Read my full review HERE
 
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Wulfang

Villager
4 out of 5 rating for Sword Coast Adventurer's Guide

My gripe with this product is not so much the content within, but its presentation.Its not quite a regional sourcebook, not quite a campaign setting and not quite a player's guide. So what is it? Honestly, its just a splat book to cover the Rage of Demons storyline and upcoming game Sword Coast Legends game. Its a much needed interim-book that updates the Realms and gives us Realms-specific PC backgrounds and sub-classes. The problem with this is, the steep price for the few pages and the feeling that something is missing. Even though the material within is great, I couldn't help but feeling cheated when comparing to my mighty 3.5 tome Forgotten Realms Campaign Setting. Wheres my box-set? Wheres my printed fold-out map? Wheres the rest of the realms? Why does the book look like every other 5E book rather than having its own art-style?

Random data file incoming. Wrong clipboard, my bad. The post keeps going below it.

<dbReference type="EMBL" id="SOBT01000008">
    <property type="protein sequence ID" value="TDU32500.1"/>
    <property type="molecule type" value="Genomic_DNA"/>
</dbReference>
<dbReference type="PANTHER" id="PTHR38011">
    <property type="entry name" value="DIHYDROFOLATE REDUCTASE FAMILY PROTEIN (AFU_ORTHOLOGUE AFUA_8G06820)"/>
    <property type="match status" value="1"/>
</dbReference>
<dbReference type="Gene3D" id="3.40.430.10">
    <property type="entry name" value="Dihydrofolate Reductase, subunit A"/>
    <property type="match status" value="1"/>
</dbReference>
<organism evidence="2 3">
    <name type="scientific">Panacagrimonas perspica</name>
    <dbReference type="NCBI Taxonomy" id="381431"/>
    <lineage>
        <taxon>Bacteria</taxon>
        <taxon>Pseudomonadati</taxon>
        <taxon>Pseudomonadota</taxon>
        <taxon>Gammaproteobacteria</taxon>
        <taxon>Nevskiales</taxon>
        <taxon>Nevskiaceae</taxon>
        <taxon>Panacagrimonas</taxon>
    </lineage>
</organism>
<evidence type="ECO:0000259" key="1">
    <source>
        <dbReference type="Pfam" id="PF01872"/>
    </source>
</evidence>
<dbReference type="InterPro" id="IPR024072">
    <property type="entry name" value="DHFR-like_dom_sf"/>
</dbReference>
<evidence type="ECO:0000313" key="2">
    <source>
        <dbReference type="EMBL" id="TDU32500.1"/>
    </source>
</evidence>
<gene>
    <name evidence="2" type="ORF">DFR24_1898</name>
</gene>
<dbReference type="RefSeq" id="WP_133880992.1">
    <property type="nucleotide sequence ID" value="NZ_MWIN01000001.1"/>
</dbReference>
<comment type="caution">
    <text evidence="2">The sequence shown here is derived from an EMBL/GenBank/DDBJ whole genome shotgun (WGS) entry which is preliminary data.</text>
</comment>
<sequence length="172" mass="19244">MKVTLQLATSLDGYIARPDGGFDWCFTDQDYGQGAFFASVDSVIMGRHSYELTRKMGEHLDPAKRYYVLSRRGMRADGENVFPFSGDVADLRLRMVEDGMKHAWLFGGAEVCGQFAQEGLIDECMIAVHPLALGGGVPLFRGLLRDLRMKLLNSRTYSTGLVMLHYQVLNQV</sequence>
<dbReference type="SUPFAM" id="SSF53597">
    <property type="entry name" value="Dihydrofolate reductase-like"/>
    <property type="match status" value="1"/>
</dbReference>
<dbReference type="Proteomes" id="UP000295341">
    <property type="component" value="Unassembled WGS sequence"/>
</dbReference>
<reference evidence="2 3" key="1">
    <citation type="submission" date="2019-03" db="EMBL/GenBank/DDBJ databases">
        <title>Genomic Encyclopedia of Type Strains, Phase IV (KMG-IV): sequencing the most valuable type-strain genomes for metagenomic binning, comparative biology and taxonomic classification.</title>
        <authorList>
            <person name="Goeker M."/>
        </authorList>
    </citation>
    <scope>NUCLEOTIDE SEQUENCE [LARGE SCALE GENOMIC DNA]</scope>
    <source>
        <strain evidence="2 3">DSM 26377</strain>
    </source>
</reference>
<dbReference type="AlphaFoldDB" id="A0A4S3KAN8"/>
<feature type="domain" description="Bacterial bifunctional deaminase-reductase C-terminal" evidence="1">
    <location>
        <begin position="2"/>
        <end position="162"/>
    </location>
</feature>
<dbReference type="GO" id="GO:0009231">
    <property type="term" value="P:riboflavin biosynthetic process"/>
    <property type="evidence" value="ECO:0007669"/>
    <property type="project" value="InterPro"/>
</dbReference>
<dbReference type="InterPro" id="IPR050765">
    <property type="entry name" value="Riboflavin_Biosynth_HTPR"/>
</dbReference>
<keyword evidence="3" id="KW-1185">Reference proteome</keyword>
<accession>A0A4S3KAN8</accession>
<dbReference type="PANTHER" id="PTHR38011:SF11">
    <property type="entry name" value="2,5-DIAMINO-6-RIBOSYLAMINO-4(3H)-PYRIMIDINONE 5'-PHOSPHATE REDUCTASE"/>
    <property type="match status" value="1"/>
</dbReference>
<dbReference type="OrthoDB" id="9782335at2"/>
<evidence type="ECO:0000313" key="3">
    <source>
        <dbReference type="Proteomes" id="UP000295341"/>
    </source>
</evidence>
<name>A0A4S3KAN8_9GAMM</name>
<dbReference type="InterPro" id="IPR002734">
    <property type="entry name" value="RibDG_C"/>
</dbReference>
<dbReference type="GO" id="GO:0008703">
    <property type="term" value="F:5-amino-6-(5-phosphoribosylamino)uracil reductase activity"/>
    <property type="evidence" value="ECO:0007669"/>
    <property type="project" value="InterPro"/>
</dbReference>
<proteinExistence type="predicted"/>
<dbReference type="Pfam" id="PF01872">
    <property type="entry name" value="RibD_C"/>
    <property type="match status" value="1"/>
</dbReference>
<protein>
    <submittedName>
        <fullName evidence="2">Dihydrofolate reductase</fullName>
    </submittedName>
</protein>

EthanSental

Explorer
4 out of 5 rating for Sword Coast Adventurer's Guide

My copy came in via Amazon today and looking through it, I'm still impressed by the art and overall design and layout. I probably dropped it a star due to the gods getting too much attention but other seem to like it. I'd rather have more story content and as others have mentioned, character options but overall a solid book to own.I don't get the posts about the price and the page count. I do try to support my local store where I spend $100 a month on comics but its hard to complain about the price when you can get it for 24 and some change on Amazon, all the book are around $30. If full prices is seen as a drawback, then look at other options that are easy to find so a person doesn't have to pay full retail price.